People normally compare:
Feature sets:InnoDB: better durability, transactions, MVCC, foreign key constraints, row-level locking. MyISAM: fulltext, spatial indexes, table-level locking
Run-time performance: (see your favourite benchmark)
But few compare actual storage space usage. As this is very important to our application, I decided to run some tests.
I'm testing here with a realistic-sized table for our application (we partition data into daily partitions and spread them across many servers anyway, so this is just a small piece). We currently use MyISAM, and this is a typical table with approximately 4 million rows.
I can't dump the schema or content of this table here for confidentiality reasons, but it has:
- 47 columns, many of which are VARCHARs
- 17 indexes
- Typical row size of 300 bytes (as reported by "SHOW TABLE STATUS")
First I generated 4 Million rows of dummy data using a test tool (this is extremely useful as it avoids having to take real, potentially sensitive and very large data from production). Then I measured the space usage using SHOW TABLE STATUS, and successively ALTERed the table to different engines.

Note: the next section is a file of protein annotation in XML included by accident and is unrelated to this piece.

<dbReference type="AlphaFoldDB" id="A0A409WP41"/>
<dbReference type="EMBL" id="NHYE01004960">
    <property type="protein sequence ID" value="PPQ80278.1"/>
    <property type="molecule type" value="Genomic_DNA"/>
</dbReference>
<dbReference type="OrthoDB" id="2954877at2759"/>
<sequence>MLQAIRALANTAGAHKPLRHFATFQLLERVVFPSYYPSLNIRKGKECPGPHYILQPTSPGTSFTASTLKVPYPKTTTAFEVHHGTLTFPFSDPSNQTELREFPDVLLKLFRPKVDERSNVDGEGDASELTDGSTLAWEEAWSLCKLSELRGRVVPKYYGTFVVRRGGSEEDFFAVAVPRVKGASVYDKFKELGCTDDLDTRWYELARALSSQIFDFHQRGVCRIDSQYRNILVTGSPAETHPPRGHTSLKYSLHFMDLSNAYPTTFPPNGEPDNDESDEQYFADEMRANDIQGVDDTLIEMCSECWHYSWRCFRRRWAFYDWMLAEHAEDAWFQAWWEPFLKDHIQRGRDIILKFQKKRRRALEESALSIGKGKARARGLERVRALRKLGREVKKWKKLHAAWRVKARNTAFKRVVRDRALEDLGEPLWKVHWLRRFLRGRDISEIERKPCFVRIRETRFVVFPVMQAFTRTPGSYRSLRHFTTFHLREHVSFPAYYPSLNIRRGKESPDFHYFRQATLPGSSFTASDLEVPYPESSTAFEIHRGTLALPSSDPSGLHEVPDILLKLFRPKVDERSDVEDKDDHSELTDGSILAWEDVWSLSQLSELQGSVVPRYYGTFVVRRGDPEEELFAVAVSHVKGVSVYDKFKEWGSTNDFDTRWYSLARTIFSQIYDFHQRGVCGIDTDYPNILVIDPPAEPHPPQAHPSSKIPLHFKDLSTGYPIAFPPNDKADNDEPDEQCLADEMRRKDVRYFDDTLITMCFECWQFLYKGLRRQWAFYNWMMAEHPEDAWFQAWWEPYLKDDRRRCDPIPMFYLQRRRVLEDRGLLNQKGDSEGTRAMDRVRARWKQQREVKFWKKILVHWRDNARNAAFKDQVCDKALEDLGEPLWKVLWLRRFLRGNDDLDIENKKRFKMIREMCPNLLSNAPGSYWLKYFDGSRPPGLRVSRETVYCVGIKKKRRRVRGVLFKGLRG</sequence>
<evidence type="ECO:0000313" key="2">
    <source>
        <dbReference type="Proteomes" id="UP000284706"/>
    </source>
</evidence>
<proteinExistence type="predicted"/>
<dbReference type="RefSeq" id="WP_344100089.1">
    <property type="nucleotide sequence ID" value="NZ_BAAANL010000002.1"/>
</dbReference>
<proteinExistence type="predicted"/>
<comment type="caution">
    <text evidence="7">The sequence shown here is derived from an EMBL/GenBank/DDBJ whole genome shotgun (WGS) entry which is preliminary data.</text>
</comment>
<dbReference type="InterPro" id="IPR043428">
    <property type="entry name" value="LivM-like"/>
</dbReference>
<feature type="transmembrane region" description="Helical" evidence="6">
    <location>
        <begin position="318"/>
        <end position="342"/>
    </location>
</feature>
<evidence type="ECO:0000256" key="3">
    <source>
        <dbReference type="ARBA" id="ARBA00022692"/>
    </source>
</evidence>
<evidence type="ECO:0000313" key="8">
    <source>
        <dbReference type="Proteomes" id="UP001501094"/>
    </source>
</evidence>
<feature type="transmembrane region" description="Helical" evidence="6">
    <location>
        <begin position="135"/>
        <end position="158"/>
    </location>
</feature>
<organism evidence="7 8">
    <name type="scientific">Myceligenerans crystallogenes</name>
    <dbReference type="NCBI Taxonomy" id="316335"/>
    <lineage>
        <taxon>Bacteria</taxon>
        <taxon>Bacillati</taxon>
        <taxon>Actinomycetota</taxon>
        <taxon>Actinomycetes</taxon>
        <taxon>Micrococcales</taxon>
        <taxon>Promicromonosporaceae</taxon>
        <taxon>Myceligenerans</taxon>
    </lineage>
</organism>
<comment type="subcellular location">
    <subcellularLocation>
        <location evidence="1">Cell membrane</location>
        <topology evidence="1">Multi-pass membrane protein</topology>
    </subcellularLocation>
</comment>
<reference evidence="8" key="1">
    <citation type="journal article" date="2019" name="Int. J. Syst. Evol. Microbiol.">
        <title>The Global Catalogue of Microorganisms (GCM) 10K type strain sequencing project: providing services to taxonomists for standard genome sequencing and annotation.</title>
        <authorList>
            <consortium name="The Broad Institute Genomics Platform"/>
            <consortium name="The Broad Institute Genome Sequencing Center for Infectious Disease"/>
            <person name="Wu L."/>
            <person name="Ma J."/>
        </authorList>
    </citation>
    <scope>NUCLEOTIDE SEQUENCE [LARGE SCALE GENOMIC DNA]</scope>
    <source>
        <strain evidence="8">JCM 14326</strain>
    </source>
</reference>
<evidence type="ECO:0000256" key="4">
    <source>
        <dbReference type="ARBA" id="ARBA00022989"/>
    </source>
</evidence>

Note that ALTERing a table causes its indexes to be rebuilt - they will be a good deal smaller than if the rows had been inserted normally. Therefore, just an ALTER which doesn't change anything could make a big space saving.
|Engine||Data size||Index size||Notes|
|MyISAM, PACK_KEYS=1 (initial)||1152854640||682459136||Initial data load|
|MyISAM, PACK_KEYS=1 (alter)||1152854640||433162240||ALTER|
In case that's not clear from the numbers above, here is a summary of the results
- In MyISAM, the data are always the same size regardless of options
- The initial (PACK_KEYS=1) index file was 650M
- PACK_KEYS=0 makes the index 251% bigger
- PACK_KEYS=DEFAULT makes the index marginally smaller (but it's been ALTERed which improves things)
- Altering the table with PACK_KEYS=1 makes the index around 36% smaller than it originally was
- InnoDB leaves the data 71% bigger and the index 257% bigger
- Before making a switch from MyISAM to InnoDB, plan your space usage carefully.
- Measure your actual data, not mine. Yours may be different. We have a lot of indexes compared to some people.
I hope to be able to repeat this test with Falcon, Maria and PBXT some time soon.